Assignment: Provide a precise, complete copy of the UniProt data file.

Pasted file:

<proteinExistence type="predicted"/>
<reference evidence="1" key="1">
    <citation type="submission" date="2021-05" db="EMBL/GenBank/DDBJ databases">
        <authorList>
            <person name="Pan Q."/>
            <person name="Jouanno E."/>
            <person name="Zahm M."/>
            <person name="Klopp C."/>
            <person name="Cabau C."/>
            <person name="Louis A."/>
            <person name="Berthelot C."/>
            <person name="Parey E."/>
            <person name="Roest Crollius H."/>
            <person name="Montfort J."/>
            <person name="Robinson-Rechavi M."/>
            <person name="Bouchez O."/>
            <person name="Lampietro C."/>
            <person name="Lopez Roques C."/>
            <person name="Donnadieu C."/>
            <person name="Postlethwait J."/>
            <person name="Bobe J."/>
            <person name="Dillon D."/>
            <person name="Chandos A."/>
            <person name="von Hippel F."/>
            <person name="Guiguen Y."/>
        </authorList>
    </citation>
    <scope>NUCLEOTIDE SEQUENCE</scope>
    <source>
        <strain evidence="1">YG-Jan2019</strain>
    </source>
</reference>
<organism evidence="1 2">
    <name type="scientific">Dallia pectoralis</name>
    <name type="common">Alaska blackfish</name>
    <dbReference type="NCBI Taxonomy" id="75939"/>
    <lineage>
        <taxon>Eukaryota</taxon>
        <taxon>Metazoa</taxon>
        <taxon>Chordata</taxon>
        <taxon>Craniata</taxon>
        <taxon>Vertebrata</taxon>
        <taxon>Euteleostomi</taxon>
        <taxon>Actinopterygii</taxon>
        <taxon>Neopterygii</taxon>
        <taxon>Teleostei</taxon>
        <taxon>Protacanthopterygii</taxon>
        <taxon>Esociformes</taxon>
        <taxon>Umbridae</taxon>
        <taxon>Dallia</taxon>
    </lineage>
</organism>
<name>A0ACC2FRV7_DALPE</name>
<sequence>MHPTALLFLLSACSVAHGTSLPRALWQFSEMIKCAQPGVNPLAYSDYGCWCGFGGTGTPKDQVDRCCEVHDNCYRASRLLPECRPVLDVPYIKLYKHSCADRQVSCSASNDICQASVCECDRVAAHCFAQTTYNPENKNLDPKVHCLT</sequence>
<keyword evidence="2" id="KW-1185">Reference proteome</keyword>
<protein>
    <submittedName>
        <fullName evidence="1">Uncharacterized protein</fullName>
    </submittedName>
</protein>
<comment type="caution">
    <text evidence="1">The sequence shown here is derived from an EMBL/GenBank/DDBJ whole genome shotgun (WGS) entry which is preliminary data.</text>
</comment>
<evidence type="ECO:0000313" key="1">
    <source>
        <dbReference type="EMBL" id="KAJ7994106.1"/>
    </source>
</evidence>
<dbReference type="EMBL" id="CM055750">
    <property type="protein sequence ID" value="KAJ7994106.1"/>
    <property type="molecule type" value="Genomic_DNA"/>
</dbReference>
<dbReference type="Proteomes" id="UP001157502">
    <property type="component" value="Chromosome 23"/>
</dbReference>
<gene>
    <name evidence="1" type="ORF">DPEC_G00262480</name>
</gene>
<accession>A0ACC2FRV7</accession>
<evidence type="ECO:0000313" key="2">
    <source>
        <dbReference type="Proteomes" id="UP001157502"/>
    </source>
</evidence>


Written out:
<proteinExistence type="predicted"/>
<reference evidence="1" key="1">
    <citation type="submission" date="2021-05" db="EMBL/GenBank/DDBJ databases">
        <authorList>
            <person name="Pan Q."/>
            <person name="Jouanno E."/>
            <person name="Zahm M."/>
            <person name="Klopp C."/>
            <person name="Cabau C."/>
            <person name="Louis A."/>
            <person name="Berthelot C."/>
            <person name="Parey E."/>
            <person name="Roest Crollius H."/>
            <person name="Montfort J."/>
            <person name="Robinson-Rechavi M."/>
            <person name="Bouchez O."/>
            <person name="Lampietro C."/>
            <person name="Lopez Roques C."/>
            <person name="Donnadieu C."/>
            <person name="Postlethwait J."/>
            <person name="Bobe J."/>
            <person name="Dillon D."/>
            <person name="Chandos A."/>
            <person name="von Hippel F."/>
            <person name="Guiguen Y."/>
        </authorList>
    </citation>
    <scope>NUCLEOTIDE SEQUENCE</scope>
    <source>
        <strain evidence="1">YG-Jan2019</strain>
    </source>
</reference>
<organism evidence="1 2">
    <name type="scientific">Dallia pectoralis</name>
    <name type="common">Alaska blackfish</name>
    <dbReference type="NCBI Taxonomy" id="75939"/>
    <lineage>
        <taxon>Eukaryota</taxon>
        <taxon>Metazoa</taxon>
        <taxon>Chordata</taxon>
        <taxon>Craniata</taxon>
        <taxon>Vertebrata</taxon>
        <taxon>Euteleostomi</taxon>
        <taxon>Actinopterygii</taxon>
        <taxon>Neopterygii</taxon>
        <taxon>Teleostei</taxon>
        <taxon>Protacanthopterygii</taxon>
        <taxon>Esociformes</taxon>
        <taxon>Umbridae</taxon>
        <taxon>Dallia</taxon>
    </lineage>
</organism>
<name>A0ACC2FRV7_DALPE</name>
<sequence>MHPTALLFLLSACSVAHGTSLPRALWQFSEMIKCAQPGVNPLAYSDYGCWCGFGGTGTPKDQVDRCCEVHDNCYRASRLLPECRPVLDVPYIKLYKHSCADRQVSCSASNDICQASVCECDRVAAHCFAQTTYNPENKNLDPKVHCLT</sequence>
<keyword evidence="2" id="KW-1185">Reference proteome</keyword>
<protein>
    <submittedName>
        <fullName evidence="1">Uncharacterized protein</fullName>
    </submittedName>
</protein>
<comment type="caution">
    <text evidence="1">The sequence shown here is derived from an EMBL/GenBank/DDBJ whole genome shotgun (WGS) entry which is preliminary data.</text>
</comment>
<evidence type="ECO:0000313" key="1">
    <source>
        <dbReference type="EMBL" id="KAJ7994106.1"/>
    </source>
</evidence>
<dbReference type="EMBL" id="CM055750">
    <property type="protein sequence ID" value="KAJ7994106.1"/>
    <property type="molecule type" value="Genomic_DNA"/>
</dbReference>
<dbReference type="Proteomes" id="UP001157502">
    <property type="component" value="Chromosome 23"/>
</dbReference>
<gene>
    <name evidence="1" type="ORF">DPEC_G00262480</name>
</gene>
<accession>A0ACC2FRV7</accession>
<evidence type="ECO:0000313" key="2">
    <source>
        <dbReference type="Proteomes" id="UP001157502"/>
    </source>
</evidence>